OPINION: We are no longer mourning but celebrating the life of Robin Njogu
By Victor Bwire
It is no longer mourning. We are celebrating the passing on of a professional colleague, friend, journalism mentor, sociable and cool soul of Robin Njogu, who was until his death the Managing Editor for Radio at the Royal Media Services.
Go well bro! A gentle soul he was, and guy who cared by his work extra ordinarily.
For perfection and being on top of things in news; he was highly competitive; would never want to be behind news- he was fast with news, and his editing and contextualization of issues was high level- he loved his job and enjoyed being a journalist.
He would send you a script or story to edit, as you were part of his RMS team, I would add my input and return to him-and he would ask about what the code of ethics for the practice of journalism said a particular topic before running a story especially those sensitive one.
He took any complaints about stories from the radio stations he supervised very seriously and would take action, make correction or follow up with the respective reporter to make improvement.
Robin was well sourced and networked editor and undertook his responsibility so serious- even outside the newsroom, he would never leave his traditional Mac behind.
We built a friendship when I was a health correspondent at the Standard while he was on the same beat at Capital FM with Mike Mwaniki at the Daily Nation. Uhuru Park became our regular place as we frequented Afya House for stories.
Robin was a trained fact checker and always at the forefront in debunking fake news. He had over two decades of news management having also worked at Capital FM and Nation FM in Nairobi.
He was a graduate of School of Journalism and Mass Communication at the University of Nairobi and the Kenya Institute of Mass Communication. A respectable journalists’ mentor and trainer, Robin was a highly sociable man.
He once served as the Secretary for Digital at the Kenya Editors Guild. Robin was harvested by the COVID-19 after nearly one month in hospital in the Intensive Care Unit (ICU) on oxygen.
Interesting thing during that month, Robin, being who he was, kept his phone and chatted with friends, made jokes and continue sharing news to us. We joked and chatted- then one day he says : “Cousin, son of jacks Sentonga, be careful. COVID- 19 is real. It wants me to exit the group”.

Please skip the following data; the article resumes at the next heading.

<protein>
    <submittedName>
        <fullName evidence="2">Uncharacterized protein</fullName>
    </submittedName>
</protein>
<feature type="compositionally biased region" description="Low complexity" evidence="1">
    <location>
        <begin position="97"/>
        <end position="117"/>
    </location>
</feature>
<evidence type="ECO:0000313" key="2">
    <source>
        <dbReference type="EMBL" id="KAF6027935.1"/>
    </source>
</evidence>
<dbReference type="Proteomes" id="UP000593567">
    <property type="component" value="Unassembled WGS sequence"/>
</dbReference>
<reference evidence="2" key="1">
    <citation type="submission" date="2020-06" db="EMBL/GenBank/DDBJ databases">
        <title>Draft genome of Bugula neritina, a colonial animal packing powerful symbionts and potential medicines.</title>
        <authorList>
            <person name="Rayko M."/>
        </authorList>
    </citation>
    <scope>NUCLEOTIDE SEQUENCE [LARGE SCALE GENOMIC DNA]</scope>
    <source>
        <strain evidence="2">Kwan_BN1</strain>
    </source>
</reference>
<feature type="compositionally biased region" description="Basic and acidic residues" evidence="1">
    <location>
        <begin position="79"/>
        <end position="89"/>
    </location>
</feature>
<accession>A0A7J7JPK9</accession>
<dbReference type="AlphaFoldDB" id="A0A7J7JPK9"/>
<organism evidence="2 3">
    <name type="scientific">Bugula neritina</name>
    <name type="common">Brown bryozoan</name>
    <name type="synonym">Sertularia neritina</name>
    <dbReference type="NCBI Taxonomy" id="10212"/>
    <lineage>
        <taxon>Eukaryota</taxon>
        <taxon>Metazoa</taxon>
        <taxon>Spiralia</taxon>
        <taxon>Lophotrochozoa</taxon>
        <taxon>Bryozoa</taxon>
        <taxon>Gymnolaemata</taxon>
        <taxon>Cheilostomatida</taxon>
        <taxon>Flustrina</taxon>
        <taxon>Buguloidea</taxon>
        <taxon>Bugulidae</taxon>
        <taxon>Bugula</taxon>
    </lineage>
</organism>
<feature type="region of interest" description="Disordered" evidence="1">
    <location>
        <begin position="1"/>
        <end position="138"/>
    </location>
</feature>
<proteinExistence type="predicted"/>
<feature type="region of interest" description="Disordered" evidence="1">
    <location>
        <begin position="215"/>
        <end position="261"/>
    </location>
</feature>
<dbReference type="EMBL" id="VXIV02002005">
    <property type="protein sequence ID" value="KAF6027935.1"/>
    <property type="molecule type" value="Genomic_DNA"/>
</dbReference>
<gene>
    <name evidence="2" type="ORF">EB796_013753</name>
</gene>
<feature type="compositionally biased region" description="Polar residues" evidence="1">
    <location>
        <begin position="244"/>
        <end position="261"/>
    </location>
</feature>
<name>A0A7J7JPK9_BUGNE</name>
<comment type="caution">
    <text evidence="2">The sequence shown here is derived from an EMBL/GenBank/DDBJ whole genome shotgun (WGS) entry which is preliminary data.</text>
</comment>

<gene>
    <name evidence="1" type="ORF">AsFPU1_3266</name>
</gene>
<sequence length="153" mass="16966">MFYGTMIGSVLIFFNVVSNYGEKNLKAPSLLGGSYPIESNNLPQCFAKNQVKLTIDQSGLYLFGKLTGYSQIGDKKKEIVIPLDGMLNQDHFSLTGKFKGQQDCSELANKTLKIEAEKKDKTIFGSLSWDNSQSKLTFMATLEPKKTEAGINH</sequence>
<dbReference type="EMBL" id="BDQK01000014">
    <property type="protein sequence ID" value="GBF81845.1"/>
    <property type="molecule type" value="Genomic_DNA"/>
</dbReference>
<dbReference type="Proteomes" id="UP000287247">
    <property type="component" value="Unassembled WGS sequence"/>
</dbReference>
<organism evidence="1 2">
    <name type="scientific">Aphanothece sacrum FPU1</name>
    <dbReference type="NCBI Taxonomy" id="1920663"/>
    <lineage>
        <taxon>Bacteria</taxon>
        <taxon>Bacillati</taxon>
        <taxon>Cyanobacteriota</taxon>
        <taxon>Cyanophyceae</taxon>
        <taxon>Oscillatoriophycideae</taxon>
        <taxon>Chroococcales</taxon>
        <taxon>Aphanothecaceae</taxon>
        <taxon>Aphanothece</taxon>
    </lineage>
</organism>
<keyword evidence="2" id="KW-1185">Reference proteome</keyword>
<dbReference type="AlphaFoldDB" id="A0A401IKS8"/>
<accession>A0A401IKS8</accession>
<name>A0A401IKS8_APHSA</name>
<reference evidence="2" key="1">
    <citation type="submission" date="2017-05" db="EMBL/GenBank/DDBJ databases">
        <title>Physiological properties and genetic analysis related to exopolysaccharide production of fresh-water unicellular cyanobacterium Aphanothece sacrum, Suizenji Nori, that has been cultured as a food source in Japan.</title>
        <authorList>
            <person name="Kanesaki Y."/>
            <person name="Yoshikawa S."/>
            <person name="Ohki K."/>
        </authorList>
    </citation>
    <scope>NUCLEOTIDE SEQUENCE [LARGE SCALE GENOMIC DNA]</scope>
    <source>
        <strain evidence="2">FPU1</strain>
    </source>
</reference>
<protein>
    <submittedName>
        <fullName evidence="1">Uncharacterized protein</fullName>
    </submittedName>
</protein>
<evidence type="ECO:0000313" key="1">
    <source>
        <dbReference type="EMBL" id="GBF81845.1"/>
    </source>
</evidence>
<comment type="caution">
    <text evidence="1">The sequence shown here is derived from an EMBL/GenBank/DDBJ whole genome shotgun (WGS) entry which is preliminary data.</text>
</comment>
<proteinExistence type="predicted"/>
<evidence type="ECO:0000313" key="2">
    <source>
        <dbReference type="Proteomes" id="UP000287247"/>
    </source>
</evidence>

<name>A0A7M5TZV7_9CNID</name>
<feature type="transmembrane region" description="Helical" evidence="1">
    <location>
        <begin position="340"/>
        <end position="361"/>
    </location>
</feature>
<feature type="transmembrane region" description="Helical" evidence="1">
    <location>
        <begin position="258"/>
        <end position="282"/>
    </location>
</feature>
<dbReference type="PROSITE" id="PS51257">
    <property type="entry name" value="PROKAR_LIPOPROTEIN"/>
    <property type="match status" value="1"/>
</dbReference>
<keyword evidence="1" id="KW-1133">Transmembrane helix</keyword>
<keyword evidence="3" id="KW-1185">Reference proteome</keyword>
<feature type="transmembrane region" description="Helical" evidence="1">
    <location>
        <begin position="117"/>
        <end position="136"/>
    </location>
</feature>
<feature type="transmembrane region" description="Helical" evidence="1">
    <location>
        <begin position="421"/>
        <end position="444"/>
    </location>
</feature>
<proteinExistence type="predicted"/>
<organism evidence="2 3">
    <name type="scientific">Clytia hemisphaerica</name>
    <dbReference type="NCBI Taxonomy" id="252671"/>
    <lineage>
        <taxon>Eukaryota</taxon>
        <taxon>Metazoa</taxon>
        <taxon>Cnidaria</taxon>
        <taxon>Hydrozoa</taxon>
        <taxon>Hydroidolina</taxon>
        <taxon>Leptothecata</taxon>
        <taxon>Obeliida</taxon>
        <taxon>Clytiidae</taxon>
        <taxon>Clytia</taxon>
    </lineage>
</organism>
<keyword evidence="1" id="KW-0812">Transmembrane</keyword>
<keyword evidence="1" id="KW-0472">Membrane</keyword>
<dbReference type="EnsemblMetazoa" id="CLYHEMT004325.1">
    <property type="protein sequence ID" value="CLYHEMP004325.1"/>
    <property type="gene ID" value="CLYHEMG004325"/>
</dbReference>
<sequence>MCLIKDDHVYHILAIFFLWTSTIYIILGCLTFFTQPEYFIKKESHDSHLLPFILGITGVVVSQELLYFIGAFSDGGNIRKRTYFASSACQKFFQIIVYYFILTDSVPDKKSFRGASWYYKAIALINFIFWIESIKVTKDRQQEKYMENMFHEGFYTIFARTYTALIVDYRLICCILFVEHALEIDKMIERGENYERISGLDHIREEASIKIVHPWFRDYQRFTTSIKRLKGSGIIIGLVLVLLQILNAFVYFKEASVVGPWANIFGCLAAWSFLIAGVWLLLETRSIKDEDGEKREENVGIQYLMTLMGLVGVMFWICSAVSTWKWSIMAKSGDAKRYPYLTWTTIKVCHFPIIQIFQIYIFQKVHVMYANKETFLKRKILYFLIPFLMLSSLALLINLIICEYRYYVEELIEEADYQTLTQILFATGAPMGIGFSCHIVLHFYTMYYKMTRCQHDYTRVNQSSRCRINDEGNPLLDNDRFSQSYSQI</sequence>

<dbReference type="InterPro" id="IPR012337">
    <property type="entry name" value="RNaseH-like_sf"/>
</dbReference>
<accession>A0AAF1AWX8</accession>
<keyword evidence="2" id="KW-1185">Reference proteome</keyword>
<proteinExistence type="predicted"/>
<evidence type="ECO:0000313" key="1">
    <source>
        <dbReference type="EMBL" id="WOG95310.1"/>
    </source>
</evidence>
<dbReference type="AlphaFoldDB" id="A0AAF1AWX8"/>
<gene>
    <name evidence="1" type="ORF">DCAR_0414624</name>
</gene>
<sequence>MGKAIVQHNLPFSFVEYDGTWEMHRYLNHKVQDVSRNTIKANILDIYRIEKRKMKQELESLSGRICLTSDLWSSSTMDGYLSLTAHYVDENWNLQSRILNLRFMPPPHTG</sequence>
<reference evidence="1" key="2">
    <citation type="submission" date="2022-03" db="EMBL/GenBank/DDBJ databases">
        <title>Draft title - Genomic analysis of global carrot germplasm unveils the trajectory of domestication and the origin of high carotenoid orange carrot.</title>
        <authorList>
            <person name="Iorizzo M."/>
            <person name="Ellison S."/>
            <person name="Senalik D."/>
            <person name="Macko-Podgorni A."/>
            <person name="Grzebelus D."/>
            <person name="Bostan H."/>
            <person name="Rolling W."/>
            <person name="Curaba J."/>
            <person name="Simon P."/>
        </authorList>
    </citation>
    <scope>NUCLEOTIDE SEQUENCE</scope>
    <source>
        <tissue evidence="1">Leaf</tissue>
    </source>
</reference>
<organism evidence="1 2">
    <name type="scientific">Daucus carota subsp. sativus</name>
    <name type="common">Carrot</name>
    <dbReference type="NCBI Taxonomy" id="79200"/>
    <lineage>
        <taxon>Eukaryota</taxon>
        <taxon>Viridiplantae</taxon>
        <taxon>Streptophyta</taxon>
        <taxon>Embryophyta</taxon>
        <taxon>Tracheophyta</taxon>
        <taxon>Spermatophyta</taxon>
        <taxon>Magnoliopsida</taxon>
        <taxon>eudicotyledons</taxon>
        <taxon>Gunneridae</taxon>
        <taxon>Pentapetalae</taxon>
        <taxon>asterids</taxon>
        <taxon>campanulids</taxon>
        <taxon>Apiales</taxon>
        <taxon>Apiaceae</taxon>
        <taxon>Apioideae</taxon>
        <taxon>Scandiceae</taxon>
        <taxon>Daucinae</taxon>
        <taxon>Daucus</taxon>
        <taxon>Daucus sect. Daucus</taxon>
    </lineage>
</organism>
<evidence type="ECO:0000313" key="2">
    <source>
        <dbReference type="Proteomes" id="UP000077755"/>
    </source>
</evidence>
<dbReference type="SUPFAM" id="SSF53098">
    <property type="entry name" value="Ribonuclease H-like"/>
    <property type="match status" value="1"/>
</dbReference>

We are extremely saddened to learn of the recent death of Robin Njogu, an outstanding journalist whose dedication to free and independent media served Kenya so well. On behalf of @USEmbassyKenya, I want to convey our deepest sympathy to the family and the entire media fraternity. pic.twitter.com/6dvrvBxLwF
— Chargé d’Affaires Eric Kneedler (@USAmbKenya) March 16, 2021
Robin took all precautions but once its your turn, there is no shortcut. Its painful and unbelievable, but that’s how death is- very cunning but swift.
Just a day earlier, we had met at the hospital with his lovely wife Carol, Judie Kaberia and Bernard Momanyi, trying to join efforts by other colleagues on how to get involved in the burial of the mother and the huge medical bill at that was accruing.
I was seeing my buddy for the last time alive! I remember in March 2020 when the situation of COVID-19 became real in the country, he was among the team at RMS that quickly worked on the in-house policy guidelines on dealing with the pandemic at the work place.
He invited me to train his radio staff on safety and protection measures- we did and we kept reminding ourselves of staying safe. More colleagues in the media sector and journalism profession in Kenya sector have been affected and infected by the COVID-19, latest being the death of Winnie Mukami.
I know colleagues and families who are struggling with COVID-19, in ICUs, wards, homes and hospitals- its tough. And its not they have been careless, but many times it just happens. That’s why we are appealing to authorities to allow, journalists, media practitioners and workers to get the COVID-19 vaccine as a matter of urgency.
It might reduce the risks together with them taking the already announced containment measures. Colleagues, COVID-19 is taming people and is within us. Your life, your family and colleagues’ lives matter, and you have a personal responsibility to ensure they are protected.
— Media Council of Kenya (@MediaCouncilK) March 16, 2021
Personal awareness and responsibility is as important as the stories you are covering. In addition, you must be lead examples to practicing what you are telling the public to do. Follow the containment protocols seriously please.
Yes, its uncomfortable and sometimes irritating putting on the PPE especially for non -medical staff, but we have no alternative- we simply have to the protective measures that we are telling others to follow.
Journalists must clean their equipment, never leave the equipment on the ground during field assignments and use boom mics during field interviews.
MCK guidelines advised that journalists and media practitioners assigned to cover the Coronavirus stories must do a risk analysis to ensure not only their safety, but the safety of their families, colleagues and the community.
It further advised that the journalists do risk analysis to assess your safety, level of exposure (visiting health facilities, interviews with suspects or those with high exposure to the virus) and discuss with your immediate supervisor.We pray for strength for your family.
Until we meet again Robin.
Victor Bwire is Head of Media Development and Strategy at the Media Council of Kenya (MCK).